Dave Matthews, Trey Anastasio and members of The Dead are telling their fans to "show up" on election day via a series of public service announcements produced by HeadCount, a not-for-profit nonpartisan group run entirely by volunteers.
The campaign, which includes three 30-second commercials as well as radio and Internet-based spots, will appear on TNT, TBS and other networks between now and election day. It can be viewed at www.headcount.org.
Each fast-action spot begins with images of an enormous concert being constructed, as music is played in the background and a voice is heard saying, "Imagine a giant event celebrating freedom, community and expression; One that captures the spirit of an era, and makes history overnight. A gathering so huge, the whole country is invited..."
Then, the music comes to a screeching halt and the screen cuts to shots of a completely empty concert field, and the voiceover says "And nobody shows up."
A statistic flashes at the bottom reading "100 million Americans did not vote in the 2000 election."
What follows is Matthews, Anastasio, and members of The Dead (including HeadCount board of directors member Bob Weir), sitting in front of the empty concert field, making a short plea as to why it's so important to "show up" on election day.
For the final shot, the music returns and tens of thousands of people are seen cheering for the camera. The entire campaign was shot on location in June at the Bonnaroo Music Festival in Manchester, Tenn., making these unique images possible. The background music is the song "Highwire" by the Disco Biscuits, whose bass player Marc Brownstein is HeadCount's co-chair.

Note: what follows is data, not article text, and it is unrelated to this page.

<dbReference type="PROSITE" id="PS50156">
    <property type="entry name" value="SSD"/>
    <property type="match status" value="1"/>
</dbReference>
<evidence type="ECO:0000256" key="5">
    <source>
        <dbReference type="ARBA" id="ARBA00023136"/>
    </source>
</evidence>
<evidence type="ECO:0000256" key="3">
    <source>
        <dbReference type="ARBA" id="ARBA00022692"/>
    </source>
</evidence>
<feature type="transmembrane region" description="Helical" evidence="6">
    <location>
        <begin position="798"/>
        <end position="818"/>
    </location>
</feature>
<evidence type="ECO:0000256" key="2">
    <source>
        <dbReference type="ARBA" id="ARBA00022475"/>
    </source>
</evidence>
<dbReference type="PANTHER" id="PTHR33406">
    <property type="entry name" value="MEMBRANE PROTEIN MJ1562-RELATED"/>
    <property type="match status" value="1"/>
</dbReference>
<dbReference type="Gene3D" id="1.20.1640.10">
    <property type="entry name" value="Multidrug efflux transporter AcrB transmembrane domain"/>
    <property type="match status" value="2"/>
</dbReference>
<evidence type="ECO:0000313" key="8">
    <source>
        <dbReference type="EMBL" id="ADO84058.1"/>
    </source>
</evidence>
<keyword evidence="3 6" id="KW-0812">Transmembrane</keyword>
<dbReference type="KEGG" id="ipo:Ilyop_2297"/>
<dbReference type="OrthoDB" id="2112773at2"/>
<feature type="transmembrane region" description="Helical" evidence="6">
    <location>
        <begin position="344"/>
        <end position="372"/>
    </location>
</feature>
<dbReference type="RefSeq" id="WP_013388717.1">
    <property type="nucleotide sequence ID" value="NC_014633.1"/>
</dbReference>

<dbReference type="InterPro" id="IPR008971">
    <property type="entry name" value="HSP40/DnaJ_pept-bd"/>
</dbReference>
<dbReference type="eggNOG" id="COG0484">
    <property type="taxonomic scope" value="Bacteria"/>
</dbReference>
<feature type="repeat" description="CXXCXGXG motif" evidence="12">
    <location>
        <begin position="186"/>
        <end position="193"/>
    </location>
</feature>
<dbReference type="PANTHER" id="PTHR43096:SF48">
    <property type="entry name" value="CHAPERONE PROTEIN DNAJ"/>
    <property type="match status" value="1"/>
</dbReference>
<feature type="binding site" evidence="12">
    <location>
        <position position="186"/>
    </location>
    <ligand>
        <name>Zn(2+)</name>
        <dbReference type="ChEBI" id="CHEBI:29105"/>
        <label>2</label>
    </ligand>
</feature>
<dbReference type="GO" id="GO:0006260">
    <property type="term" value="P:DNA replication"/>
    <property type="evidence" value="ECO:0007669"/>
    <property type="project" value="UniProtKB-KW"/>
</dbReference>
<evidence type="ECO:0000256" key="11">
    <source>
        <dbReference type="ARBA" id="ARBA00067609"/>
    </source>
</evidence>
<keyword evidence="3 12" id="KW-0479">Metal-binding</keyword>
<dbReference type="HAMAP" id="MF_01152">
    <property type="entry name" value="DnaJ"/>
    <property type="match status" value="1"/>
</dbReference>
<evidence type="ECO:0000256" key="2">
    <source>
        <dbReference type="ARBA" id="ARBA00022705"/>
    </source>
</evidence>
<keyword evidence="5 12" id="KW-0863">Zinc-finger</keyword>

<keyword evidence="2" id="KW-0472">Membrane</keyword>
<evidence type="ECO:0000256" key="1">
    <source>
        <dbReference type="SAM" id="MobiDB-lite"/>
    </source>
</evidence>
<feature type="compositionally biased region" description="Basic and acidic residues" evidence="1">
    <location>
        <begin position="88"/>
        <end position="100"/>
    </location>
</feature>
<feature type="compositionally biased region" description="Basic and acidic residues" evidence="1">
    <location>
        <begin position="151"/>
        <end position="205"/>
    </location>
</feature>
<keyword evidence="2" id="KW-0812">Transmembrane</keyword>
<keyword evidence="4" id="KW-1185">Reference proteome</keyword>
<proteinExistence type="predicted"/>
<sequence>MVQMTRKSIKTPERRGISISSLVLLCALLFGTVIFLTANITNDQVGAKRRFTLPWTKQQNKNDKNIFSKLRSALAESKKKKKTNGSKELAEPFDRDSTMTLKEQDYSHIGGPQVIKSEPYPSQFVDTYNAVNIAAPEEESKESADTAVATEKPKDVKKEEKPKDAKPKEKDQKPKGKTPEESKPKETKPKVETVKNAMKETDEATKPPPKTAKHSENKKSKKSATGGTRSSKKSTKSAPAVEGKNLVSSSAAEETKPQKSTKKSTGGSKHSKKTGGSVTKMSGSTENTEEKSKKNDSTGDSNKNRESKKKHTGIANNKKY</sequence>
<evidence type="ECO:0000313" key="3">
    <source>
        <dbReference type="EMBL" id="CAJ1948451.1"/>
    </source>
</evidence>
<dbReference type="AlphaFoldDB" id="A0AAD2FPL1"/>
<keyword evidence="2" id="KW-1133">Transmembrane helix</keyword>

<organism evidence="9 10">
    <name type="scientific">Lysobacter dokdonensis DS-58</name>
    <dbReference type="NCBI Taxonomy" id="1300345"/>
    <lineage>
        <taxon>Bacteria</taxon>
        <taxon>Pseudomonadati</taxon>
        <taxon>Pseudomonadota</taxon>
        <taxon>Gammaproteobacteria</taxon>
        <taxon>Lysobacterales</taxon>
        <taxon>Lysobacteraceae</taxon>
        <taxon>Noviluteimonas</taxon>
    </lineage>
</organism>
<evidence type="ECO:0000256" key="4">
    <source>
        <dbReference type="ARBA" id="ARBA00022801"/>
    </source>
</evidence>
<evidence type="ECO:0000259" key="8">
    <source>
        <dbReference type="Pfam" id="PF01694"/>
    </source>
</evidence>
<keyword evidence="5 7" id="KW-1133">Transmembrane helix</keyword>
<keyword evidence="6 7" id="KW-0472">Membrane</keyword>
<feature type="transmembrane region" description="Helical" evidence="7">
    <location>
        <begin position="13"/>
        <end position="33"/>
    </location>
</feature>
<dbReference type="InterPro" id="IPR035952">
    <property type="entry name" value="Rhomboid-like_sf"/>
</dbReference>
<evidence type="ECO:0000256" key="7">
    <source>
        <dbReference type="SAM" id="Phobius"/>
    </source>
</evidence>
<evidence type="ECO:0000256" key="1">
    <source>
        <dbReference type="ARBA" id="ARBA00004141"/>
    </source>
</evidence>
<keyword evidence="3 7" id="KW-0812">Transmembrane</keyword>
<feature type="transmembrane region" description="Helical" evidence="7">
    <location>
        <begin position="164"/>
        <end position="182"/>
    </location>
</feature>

HeadCount is affiliated with nearly 30 national touring bands and has registered over 25,000 voters to date. It has a network of over 50 local voter registration teams, and also sent traveling teams on tour with Dave Matthews Band, The Dead and Phish this summer. Both Dave Matthews Band and The Dead made $15,000 contributions to HeadCount to help fund those efforts.
"Having Dave Matthews, Trey Anastasio and The Dead in television commercials and shooting them at Bonnaroo really captures what we're trying to do as an organization," said Andy Bernstein, HeadCount's co-chair and the executive producer of the campaign. "We're using the enormous power of music to get people to the polls in November."
A true grassroots success story, HeadCount has no paid employees, no central office and no major corporate funding. But through the support of artists, a board-of-directors that includes a who's who of live improvisational music, and a volunteer network of 1,500 people nationwide, the organization went from just being an idea in January to being one of the most active voter-registration groups in the country by the summer.
JamBase | USA